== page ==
posted Wednesday 18 November 2015 @ 10:47 am PDT
Another anthology this time, featuring African authors. Also the final Interzone of the year and a couple of regular monthly ezines.
AfroSF 2, edited by Ivor W Hartmann
A rather unusual anthology, comprised of five novellas—some of a length that certainly count as short novels and could easily be published as such. It’s good to see stories getting their chance to stretch out. As the title suggests, the authors are all Africans. In some cases, the settings and subject matter are distinctively African; in others, global; but readers will see a strong commonality of themes.
“The Last Pantheon” by Tade Thompson and Nick Wood
Superheroes, sortof. It seems that back in the early days of hominid evolution, a space ship with couple of aliens landed in southern Africa and they eventually took the role of gods. The pair broke up, the younger of them going north to the region where the Yoruba tribe would eventually settle.
“Oduduwa had something that looked like a barcode on his cheeks. There were already humans here. They saw the code and tried to copy it with their crude instruments. The barcode became the tribal marks.”
Time passed, and gods became obsolete, so the elder of them, now identifying as a Zulu, took on the identity of a superhero, Black-Power, complete with a cape and mask that his younger brother thought ridiculous. But he also adopted a superhero identity: the Pan-African. They were rivals, each other’s nemesis, for no good reason but jealousy and resentment. Eventually, in 1979, they fought, inconclusively. Afterwards, things might have gone on peacefully for some time, if it weren’t for the media’s insatiable appetite for spectacle. What could bring in more money for the promoters than a grudge match between two retired superheroes?
Although the time span of these events involves multimillennia, most of the story centers around the mid-twentieth century and the sacrifice of Africa on the altar of the Cold War, most notably the assassination of Patrice Lumumba at the instigation of the CIA. And much more along those lines. The characters both might, perhaps, have done much to alter this course of events, and even more had they worked together, but Black-Power, at least, held back, with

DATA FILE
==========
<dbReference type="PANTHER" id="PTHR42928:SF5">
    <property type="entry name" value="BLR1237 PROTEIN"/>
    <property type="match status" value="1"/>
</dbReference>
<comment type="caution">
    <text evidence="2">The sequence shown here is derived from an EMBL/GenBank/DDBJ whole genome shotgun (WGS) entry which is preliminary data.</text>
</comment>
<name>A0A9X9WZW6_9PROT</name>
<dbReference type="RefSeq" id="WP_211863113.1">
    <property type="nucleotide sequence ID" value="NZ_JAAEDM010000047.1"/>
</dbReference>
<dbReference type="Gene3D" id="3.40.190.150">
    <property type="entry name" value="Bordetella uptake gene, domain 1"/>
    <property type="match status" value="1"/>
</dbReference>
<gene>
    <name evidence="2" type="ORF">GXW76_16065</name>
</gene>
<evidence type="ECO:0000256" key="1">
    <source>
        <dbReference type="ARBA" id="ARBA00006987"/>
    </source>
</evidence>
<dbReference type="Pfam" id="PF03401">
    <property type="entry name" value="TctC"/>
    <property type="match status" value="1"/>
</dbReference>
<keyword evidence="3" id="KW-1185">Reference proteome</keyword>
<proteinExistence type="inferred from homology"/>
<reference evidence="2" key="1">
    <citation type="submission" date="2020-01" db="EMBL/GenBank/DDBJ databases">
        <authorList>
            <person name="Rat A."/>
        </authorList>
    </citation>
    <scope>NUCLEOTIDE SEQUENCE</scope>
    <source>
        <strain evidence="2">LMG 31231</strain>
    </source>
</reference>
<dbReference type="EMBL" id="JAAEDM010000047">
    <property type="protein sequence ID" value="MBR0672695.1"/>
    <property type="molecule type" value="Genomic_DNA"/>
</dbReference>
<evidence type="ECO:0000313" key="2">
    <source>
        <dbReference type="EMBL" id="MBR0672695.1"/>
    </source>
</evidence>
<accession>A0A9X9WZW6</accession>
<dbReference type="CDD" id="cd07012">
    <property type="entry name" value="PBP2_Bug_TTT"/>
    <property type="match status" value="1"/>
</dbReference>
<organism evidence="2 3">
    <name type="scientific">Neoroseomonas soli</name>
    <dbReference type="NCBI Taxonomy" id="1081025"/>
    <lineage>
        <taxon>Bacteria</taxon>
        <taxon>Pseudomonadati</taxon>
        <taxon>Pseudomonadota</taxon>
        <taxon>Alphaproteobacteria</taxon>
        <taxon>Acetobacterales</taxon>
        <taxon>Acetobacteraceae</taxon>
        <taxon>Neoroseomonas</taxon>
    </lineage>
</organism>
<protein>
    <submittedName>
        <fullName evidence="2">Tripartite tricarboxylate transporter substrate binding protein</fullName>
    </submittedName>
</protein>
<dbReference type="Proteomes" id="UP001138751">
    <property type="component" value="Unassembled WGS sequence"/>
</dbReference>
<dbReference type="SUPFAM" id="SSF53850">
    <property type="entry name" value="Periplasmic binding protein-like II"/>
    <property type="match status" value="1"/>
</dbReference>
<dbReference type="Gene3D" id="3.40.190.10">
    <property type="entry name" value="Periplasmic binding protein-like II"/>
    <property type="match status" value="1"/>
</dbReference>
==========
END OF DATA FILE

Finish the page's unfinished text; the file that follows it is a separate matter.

. . . his fear that taking sides so sharply would end up making the political bloodshed even greater. He had dreaded the sense that he might end up carrying so much more directly the vast weight of a multitude of dead souls, who might have followed him into an ensuing and even greater conflagration. So, instead he had straddled ideological fences through the following decades, concentrating on protecting the innocent from the smaller struggles of crime and the moral simplicities of natural disasters.
This is an interesting point of view, and one that has merit; not even superheroes or gods are immune to the law of unintended consequences, and hard as it is sometimes to imagine, things can always get worse. Yet it’s hard to admire either of the characters wholly, and particularly the petty animosity of Black-Power towards his once-younger-brother—a hostility personal, not political. Readers may want to take sides, to choose between them, not as in betting on the outcome of their combat but deciding which brother more deserves to survive. But it’s impossible not to regret the waste of their estrangement.
While the tone is largely cynical, there are moments of lightness, as when Pan-African looks in the mirror at himself in his homemade superhero costume and decides he looks ridiculous. I particularly like the moment when the story’s authors appear in a cameo, contracted to write the novelization of the superhero mega cage fight. It’s overall an entertaining read with occasional political overtones, not a screed, but at its heart a tragedy of two persons who once called each other brothers.
“Hell Freezes Over” by Mame Bougouma Diene
Some say the world will end in fire,
Some say in ice.
The author doesn’t quote Robert Frost, but I can’t help thinking of these lines as particularly apt for this piece, especially as Frost goes on to suggest that the real cause of the end will be hate. The story is a far-future diptych relating events that take place as humans attempt to survive a coming apocalypse.
It doesn’t seem that many are left alive on Earth. The oceans have risen and drowned most of the land; now a new Ice Age is gathering. In response, humans drag out the traditional stand-by: a new religion. Actually, a revived ancient religion based on classical tradition. As their Scriptures have it:
Millions of years past, a man-shaped demon named Plato, son of the wretched Socrates, Scion of Hell, had led to the fore an Age of Reason, dragging Man from the comfort of the Cave, and into the blinding lights of purgatory.
Ages followed, leading to the current Time of Neptune, but the Time of Hades is upon the Earth now, when humanity will return to the Cave. Creating the underground caverns and tunnels is the Divine Undertaking, in the name of which “all Men must labour, and all Men must sacrifice.” Humans have been divided into specialist castes, and in the age of Neptune, the Fish ruled—oppressively. They were overthrown by a revolution led by the Moles, who make it their point not to forget or forgive